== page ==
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The Restorative Power of Nature

The Restorative Power of Nature

Maybe my most lamest new-age title so far. I couldn’t resist. Great view though.
Photo by John Silliman on Unsplash

Worry not, I am not turning into a naturopathic charlatan recommending people to snort a combination of celery powder and dragon tears thought a cinnamon stick to cure a nasty case of donkey breath.

But we can agree (as does science) that getting outside does something wonderful to us. Like with all the living things, being a human is better with a daily dose of outdoors.

Staying focused on the drops of rain hitting our face as we navigate through a national park. The calming effects of silence during a bush walk and feeling reinvigorated as we plunge into the cold water while canyoning.

Feeling invigorated as the pulse ramps up during a hilly trek. The intoxicating sense of fresh air rushing through our lungs when sprinting the last five hundred meters.

The sense of stress subsiding as we break for a meal and stare into the distant stillness. Taking in the peaceful view from far above the tree tops.

That’s why we keep showing up. That’s why we train. For the promise of being able to soak in the nature with all our senses.

Stronger Butt to Reduce Knee and Ankle Ache in Running, Hiking… and Stuff

Stronger Butt to Reduce Knee and Ankle Ache in Running, Hiking… and Stuff

A stronger (dare I say ‘perkier’) butt leads to a better quality of life. It sounds dramatic, but it’s true. The glutes are the muscle of youth. They are the powerhouse of your body propelling you forward in the world during these uncertain times. If your butt would be a person, it would be a train.

Strengthening the glutes can alleviate back tension, knee problems, and even ankle issues. Sure, it’s not always that straight forward. But you can often see huge improvements in how the body feels and performs by honing in on the butt.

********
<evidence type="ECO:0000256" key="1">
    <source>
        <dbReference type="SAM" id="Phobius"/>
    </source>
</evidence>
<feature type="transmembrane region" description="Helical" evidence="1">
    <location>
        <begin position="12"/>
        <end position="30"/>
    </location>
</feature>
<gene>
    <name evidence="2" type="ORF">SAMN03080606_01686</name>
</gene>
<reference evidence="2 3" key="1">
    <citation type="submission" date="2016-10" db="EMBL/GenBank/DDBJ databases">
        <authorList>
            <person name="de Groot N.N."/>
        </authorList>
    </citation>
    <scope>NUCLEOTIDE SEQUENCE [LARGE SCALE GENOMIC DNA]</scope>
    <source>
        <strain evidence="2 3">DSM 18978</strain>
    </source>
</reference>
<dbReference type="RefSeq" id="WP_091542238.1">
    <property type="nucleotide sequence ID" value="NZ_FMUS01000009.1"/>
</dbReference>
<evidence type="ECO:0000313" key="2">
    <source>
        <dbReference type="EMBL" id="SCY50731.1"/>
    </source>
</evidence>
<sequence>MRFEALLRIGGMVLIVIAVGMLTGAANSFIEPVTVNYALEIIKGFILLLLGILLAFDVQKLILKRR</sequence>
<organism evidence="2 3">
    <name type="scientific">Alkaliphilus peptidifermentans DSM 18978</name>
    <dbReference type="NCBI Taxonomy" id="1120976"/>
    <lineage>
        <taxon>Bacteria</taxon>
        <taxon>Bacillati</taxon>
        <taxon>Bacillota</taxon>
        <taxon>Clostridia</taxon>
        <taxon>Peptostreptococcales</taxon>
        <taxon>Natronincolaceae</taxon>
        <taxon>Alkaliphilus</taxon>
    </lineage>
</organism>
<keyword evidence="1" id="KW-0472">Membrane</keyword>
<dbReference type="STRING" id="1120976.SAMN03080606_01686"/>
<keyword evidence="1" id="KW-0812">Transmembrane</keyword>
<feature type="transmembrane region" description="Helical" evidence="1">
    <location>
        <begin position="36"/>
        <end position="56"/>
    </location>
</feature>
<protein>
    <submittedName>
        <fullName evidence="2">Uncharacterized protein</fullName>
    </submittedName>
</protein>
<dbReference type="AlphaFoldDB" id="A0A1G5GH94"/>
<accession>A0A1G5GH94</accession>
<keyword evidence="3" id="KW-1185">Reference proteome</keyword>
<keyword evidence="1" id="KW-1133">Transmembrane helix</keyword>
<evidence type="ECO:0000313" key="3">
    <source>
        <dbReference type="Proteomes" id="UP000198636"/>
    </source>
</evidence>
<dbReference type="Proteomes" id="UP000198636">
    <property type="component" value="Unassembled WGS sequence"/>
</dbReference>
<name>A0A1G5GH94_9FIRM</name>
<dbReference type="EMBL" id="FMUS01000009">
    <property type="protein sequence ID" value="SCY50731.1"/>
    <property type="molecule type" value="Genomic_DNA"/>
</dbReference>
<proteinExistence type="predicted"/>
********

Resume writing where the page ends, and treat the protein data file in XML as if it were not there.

Here’s a progression to make you butt-abled. Start with the 1/2 kneel lift and work your way to 1-leg deadlift. Once you have progressed from one exercise to the next (without butchering the technique) you don’t have to keep coming back to the earlier ones. Unless you feel like your butt needs some reassuring.

I’ve added notes to make these exercises home-friendly, where necessary. I don’t know about you, but I don’t have a cable column stacked in a lounge-room corner.

1/2 kneel lift
x 8-12 reps x 2-3 sets

Use a band or just a weight of any sort. Keep most of your weight on the down leg, drive the down knee into the ground and keep ribs to hips. Powerful exhale at the top. Work up to an inline stance.

Golfer
x 3-5 reps x 2-3 sets

Front leg does the work. Push the front knee towards your little toe. Keep ribs to hips (starting to see a theme?), and push the ground away with your heel on the way up. Those exhales are important.

1-leg hinge reverse reach
x 8-12 reps x 2-3 sets

Keep hips level. Most of your weight is on the front leg.

1-leg hinge swing
x 12-15 reps x 2-3 sets

Keep hips level. It helps to look at a point a meter in front of you on the ground.

1-leg deadlift
x 8-12 reps x 2-3 sets

I’ve had success with looping a resistance band under the foot on the ground. Try it if you don’t have weights. Keep hips level.

You don’t have to do all these in a single workout. Well, you can. But you could also keep doing your usual training and plug an appropriate progression to where you would normally do a hip dominant single leg exercise.